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<li class="page_item"><a href="javascript:">A</a>
<ul class="children">
    <li class="page_item"><a href="">1</a></li>
    <li class="page_item"><a href="">2</a></li>
</ul>
</li>
<li class="page_item "><a href="">B</a>
<ul class="children">
    <li class="page_item"><a href="">1</a></li>
    <li class="page_item"><a href="">2</a></li>
    <li class="page_item"><a href="">3</a></li>
    <li class="page_item"><a href="">4</a></li>
</ul>
</li>

<li class="page_item "><a href="">C</a>
<ul class="children">
    <li class="page_item"><a href="">1</a></li>
    <li class="page_item"><a href="">2</a></li>
    <li class="page_item"><a href="">3</a></li>
    <li class="page_item"><a href="">4</a></li>
</ul>

how do I just change the attr for all <li class="page_item"><a href="javascript:"></a> but no ul.children.

$('li.page_item a').not("ul.children").attr("href", "http://google.com");

not working. thanks

share|improve this question
1  
Would the top level li not be inside a ul or ol too? Seeing it would be invalid HTML if it wouldn't be. –  François Wahl Mar 27 '13 at 23:02

7 Answers 7

up vote 5 down vote accepted

Set the top level ul a class like parent and then :

$('ul.parent > li.page_item > a').attr("href", "http://google.com");

DEMO HERE

share|improve this answer
    
I'm not sure there is a top level ul, unless the code given by OP is not complete. Also OP's text seems to imply there isn't. +1 though anyway as there must be a parent ul or ol for valid HTML. –  François Wahl Mar 27 '13 at 23:09
1  
@FrançoisWahl if there isn't, the browser will implicitly create it like it creates tbody for example :P But he should create it explicitly anyway. –  Esailija Mar 27 '13 at 23:36

In a nutshell: $("ul:not(.children) > li.page_item > a").attr("href","blah");. The :not jQuery pseudo-selector allows you to filter out the stuff you don't want (ul.children) from your set (ul). From there, direct children li, direct children a.

Hope this helped. If it is still unclear, don't hesitate to comment and I'll elaborate further.

P.S: fiddle - http://jsfiddle.net/VsL5t/

share|improve this answer
    
+1 but it also assume there is a parent ul. There should be one but not sure if OP has one. –  François Wahl Mar 27 '13 at 23:12
    
Not having one would break W3C compliance (LI can strictly only be children of a list-type element). I assumed as such because, frankly, HTML4 has been dead & buried for a while now. –  Sébastien Renauld Mar 27 '13 at 23:13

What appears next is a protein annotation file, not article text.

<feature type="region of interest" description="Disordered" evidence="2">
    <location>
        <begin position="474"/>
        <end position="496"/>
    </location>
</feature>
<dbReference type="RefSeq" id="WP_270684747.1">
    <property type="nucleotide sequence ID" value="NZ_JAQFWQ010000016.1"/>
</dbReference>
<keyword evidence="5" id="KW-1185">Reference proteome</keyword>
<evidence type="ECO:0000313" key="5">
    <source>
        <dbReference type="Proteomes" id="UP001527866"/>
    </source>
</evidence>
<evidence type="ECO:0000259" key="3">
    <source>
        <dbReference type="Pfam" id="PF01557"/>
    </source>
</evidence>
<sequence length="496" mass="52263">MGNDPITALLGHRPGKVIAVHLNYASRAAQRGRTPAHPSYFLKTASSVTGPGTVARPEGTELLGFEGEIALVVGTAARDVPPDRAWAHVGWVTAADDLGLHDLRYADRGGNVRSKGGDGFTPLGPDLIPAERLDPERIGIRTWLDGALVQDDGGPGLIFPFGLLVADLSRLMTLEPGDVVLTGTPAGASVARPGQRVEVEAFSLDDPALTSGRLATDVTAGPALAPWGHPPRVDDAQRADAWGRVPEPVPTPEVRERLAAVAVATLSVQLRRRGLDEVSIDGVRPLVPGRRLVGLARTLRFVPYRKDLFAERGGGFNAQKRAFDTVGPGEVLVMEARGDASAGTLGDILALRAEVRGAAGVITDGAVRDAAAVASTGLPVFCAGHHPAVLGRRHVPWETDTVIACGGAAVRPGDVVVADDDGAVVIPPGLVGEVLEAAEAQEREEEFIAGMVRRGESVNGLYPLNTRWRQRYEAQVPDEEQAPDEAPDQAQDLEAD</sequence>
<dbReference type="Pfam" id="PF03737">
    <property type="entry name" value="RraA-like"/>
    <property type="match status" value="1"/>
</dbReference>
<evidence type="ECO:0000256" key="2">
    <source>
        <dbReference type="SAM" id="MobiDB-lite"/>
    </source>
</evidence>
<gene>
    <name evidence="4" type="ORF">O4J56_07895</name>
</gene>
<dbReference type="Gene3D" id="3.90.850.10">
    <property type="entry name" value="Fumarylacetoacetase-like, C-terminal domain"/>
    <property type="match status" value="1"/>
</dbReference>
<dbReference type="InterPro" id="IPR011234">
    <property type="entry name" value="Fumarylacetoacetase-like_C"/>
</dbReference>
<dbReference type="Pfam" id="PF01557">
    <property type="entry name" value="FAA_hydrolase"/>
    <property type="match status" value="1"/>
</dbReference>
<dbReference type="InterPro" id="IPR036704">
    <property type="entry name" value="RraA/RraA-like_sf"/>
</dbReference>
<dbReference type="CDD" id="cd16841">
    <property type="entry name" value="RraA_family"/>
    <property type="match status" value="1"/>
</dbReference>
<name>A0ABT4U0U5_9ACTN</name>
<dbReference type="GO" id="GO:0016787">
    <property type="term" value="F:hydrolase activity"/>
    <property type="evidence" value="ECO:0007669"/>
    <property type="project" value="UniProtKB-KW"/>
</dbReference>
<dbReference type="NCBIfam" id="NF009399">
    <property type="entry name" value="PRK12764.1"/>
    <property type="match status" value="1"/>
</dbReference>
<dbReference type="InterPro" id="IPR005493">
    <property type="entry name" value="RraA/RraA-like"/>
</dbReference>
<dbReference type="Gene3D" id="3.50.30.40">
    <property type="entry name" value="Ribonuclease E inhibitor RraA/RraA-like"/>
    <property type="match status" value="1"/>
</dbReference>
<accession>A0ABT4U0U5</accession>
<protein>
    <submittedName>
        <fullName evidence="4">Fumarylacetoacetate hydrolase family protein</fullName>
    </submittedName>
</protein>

$('li.page_item a').not('.children a').attr("href", "http://google.com");

edit - or for an even more specific filtering (although the above fills the requirements for answer):

$('li.page_item a').not('ul.children li.page_item a').attr("href", "http://google.com");
share|improve this answer
    
FYI: as you have written it, each of your not calls will execute between 1 (direct li) and however many parentNode calls to get to the root of the DOM. In addition, your function will happily map ul.children -> li -> ul -> li, which is not necessarily what the OP wants/needs. Consider revising. –  Sébastien Renauld Mar 27 '13 at 23:11
    
+1, though maybe not the most efficient it does select the required li, even with the missing outer ul. –  François Wahl Mar 27 '13 at 23:14

One option is using has method.

$('li.page_item')
         .has("ul.children")
         .children('a')
         .prop("href", "http://google.com");
share|improve this answer
    
That also selects all li elements: jsfiddle.net/L98TQ/1 –  François Wahl Mar 27 '13 at 23:05
    
@FrançoisWahl Yes, I should have used children instead of find, jsfiddle.net/L98TQ/2 –  Vohuman Mar 27 '13 at 23:07
    
+1. Selector works great now with given code from OP. Even with the missing ul. Nice one. –  François Wahl Mar 27 '13 at 23:10

Iterate through the elements and skip the ones without .children.

jsFiddle Demo

$('li.page_item a').each(function(){
 if( $('.children',this.parentNode).length == 0 ) return true;
 $(this).attr("href","http://www.google.com");
});
share|improve this answer

You were close in your attempt. The selector in the not call will not match anything as the collection contains a elements, and the selector matches ul elements. Add a to the selector:

$('li.page_item a').not("ul.children a").attr("href", "http://google.com");
share|improve this answer

Use the direct descendant selector:

$('li.page_item > a').attr("href", "http://google.com");
share|improve this answer
2  
That will match the child items too. –  Guffa Mar 27 '13 at 23:03
1  
That matches all the li. jsfiddle.net/L98TQ –  François Wahl Mar 27 '13 at 23:03
    
Oh yea. I typed before I read. I see now the whole setup is nested with the same structure and class names duplicated. I highly recommend identifying the parent UL like Will.i.am suggests. –  Krets Mar 27 '13 at 23:11

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